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a c 135 à CPUs
October 21, 2012 4:59:34 PM

xlovitt said:
It's been 9 years since I put together this P4 system and hope to get similar mileage out of the new build so, if true, flimsy might not work here.

I would not worry/bother about buying an unlocked chip to down-clock it since the chips already down-clock themselves with SpeedStep while idle and the "downclock" only affects the max multiplier for full-load.

What PCI cards are you so attached to as to require 3 PCI slots? Modern chipsets do not have native legacy-PCI support and must use a PCI-PCIe bridge chip to implement those so they are becoming uncommon. Today's HD-Audio chips are much better than AC97 so most people can make-do without a sound card. Graphics is pretty much the only common add-in board in today's PCs but with AMD's new APUs, even that might be about to become history for mid/low-end gaming.

Any modern Intel chip will be leaps and bounds faster than whatever P4 you had so if you managed to stretch a P4 for almost a decade, almost anything you can buy today should last a fair while performance-wise unless your everyday usage changes drastically. I personally have had good luck with Asus' mainstream series in the past and since I do not care about OCing or SLI/CFX, I would pick something like the P8B75-M or P8H77-M.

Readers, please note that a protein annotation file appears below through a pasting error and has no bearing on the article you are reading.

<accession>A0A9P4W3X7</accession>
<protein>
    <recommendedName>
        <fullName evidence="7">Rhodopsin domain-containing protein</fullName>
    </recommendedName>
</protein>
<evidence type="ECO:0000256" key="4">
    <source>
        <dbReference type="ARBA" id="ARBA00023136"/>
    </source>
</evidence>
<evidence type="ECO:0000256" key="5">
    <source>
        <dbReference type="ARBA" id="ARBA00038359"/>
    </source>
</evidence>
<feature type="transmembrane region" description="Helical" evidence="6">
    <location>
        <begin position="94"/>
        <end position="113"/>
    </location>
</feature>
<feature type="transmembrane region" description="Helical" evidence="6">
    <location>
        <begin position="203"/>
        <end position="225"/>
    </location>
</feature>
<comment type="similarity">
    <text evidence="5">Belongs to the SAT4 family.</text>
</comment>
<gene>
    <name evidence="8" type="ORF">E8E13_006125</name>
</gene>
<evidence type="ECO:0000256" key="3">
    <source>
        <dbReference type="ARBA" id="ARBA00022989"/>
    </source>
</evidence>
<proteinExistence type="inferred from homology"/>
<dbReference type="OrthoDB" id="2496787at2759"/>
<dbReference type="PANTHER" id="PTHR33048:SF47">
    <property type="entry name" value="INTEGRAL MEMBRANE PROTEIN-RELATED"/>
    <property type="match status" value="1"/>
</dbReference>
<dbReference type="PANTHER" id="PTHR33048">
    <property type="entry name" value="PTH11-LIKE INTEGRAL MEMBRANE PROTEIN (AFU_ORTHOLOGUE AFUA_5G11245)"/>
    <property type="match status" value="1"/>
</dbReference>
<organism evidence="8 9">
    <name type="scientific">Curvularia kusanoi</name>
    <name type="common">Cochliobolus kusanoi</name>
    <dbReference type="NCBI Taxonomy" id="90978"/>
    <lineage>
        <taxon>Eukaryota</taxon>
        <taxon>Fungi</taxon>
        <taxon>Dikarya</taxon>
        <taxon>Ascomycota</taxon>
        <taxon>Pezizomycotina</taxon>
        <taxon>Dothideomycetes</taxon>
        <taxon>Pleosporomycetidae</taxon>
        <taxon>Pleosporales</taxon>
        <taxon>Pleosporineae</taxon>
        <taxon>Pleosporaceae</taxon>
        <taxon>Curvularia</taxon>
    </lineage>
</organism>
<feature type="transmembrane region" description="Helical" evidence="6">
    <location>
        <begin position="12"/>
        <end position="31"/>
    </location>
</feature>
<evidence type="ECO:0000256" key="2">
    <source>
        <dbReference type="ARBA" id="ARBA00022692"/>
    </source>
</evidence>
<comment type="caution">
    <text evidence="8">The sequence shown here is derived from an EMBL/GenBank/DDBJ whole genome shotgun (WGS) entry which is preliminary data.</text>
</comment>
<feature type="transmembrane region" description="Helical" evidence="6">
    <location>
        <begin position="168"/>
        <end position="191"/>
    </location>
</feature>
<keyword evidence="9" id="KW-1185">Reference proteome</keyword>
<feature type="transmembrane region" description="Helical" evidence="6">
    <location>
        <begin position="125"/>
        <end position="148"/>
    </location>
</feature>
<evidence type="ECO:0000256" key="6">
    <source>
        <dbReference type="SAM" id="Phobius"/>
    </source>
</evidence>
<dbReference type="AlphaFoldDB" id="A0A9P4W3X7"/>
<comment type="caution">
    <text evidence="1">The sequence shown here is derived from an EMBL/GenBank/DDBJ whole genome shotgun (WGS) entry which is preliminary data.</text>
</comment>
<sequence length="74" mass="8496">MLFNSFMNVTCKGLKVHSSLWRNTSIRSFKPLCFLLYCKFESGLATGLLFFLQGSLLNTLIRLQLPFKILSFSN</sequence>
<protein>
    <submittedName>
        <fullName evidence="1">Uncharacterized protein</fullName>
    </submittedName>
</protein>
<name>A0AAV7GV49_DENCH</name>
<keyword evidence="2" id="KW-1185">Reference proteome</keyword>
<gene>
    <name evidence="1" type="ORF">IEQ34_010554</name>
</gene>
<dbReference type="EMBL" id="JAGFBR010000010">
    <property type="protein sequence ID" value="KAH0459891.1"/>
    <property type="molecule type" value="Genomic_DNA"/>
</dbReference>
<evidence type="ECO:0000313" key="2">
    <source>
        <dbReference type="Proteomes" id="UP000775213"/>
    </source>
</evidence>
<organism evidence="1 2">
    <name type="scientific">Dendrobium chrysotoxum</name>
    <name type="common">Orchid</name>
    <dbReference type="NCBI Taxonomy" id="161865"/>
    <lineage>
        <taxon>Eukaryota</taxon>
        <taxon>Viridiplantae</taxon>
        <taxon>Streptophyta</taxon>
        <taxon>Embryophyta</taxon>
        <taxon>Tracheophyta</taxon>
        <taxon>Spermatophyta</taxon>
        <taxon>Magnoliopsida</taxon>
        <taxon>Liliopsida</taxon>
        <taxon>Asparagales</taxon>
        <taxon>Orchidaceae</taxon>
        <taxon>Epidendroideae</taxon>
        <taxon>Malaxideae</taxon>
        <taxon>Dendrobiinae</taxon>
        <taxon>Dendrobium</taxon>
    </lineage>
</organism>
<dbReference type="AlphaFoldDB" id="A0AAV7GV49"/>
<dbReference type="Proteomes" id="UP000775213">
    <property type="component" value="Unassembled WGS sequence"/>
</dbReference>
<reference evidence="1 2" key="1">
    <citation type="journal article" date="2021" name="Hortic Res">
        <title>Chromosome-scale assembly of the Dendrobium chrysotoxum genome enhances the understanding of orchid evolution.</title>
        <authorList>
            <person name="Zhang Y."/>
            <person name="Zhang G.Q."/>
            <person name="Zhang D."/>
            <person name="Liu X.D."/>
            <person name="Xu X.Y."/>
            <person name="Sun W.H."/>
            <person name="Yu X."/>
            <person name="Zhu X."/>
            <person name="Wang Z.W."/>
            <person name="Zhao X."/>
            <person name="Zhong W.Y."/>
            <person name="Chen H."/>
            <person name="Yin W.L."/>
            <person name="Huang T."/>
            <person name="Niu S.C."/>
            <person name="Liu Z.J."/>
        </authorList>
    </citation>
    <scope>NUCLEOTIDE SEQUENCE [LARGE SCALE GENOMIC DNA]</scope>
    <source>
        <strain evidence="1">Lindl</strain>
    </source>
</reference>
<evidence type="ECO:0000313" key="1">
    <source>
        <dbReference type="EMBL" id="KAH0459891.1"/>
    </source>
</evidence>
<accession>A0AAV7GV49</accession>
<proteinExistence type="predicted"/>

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October 22, 2012 12:23:46 AM

InvalidError said:
I would not worry/bother about buying an unlocked chip to down-clock it since the chips already down-clock themselves with SpeedStep while idle and the "downclock" only affects the max multiplier for full-load.

What PCI cards are you so attached to as to require 3 PCI slots? Modern chipsets do not have native legacy-PCI support and must use a PCI-PCIe bridge chip to implement those so they are becoming uncommon. Today's HD-Audio chips are much better than AC97 so most people can make-do without a sound card. Graphics is pretty much the only common add-in board in today's PCs but with AMD's new APUs, even that might be about to become history for mid/low-end gaming.